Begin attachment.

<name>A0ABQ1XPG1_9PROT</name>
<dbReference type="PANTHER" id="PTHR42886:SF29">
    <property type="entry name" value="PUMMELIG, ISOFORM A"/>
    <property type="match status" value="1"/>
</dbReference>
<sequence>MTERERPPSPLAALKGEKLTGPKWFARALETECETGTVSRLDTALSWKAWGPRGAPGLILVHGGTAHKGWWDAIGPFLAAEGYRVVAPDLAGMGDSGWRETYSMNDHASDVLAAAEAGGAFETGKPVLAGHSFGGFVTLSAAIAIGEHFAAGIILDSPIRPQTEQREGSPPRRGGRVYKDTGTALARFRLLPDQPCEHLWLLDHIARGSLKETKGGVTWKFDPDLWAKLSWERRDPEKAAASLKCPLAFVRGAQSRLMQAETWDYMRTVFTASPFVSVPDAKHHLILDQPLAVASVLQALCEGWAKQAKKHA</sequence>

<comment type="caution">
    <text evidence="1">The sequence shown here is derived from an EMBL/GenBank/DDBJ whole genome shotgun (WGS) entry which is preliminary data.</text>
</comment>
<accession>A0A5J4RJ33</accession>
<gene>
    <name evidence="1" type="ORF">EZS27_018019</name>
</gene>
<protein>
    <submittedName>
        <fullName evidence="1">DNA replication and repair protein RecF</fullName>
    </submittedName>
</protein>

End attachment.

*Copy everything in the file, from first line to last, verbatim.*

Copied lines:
<name>A0ABQ1XPG1_9PROT</name>
<dbReference type="PANTHER" id="PTHR42886:SF29">
    <property type="entry name" value="PUMMELIG, ISOFORM A"/>
    <property type="match status" value="1"/>
</dbReference>
<sequence>MTERERPPSPLAALKGEKLTGPKWFARALETECETGTVSRLDTALSWKAWGPRGAPGLILVHGGTAHKGWWDAIGPFLAAEGYRVVAPDLAGMGDSGWRETYSMNDHASDVLAAAEAGGAFETGKPVLAGHSFGGFVTLSAAIAIGEHFAAGIILDSPIRPQTEQREGSPPRRGGRVYKDTGTALARFRLLPDQPCEHLWLLDHIARGSLKETKGGVTWKFDPDLWAKLSWERRDPEKAAASLKCPLAFVRGAQSRLMQAETWDYMRTVFTASPFVSVPDAKHHLILDQPLAVASVLQALCEGWAKQAKKHA</sequence>

<comment type="caution">
    <text evidence="1">The sequence shown here is derived from an EMBL/GenBank/DDBJ whole genome shotgun (WGS) entry which is preliminary data.</text>
</comment>
<accession>A0A5J4RJ33</accession>
<gene>
    <name evidence="1" type="ORF">EZS27_018019</name>
</gene>
<protein>
    <submittedName>
        <fullName evidence="1">DNA replication and repair protein RecF</fullName>
    </submittedName>
</protein>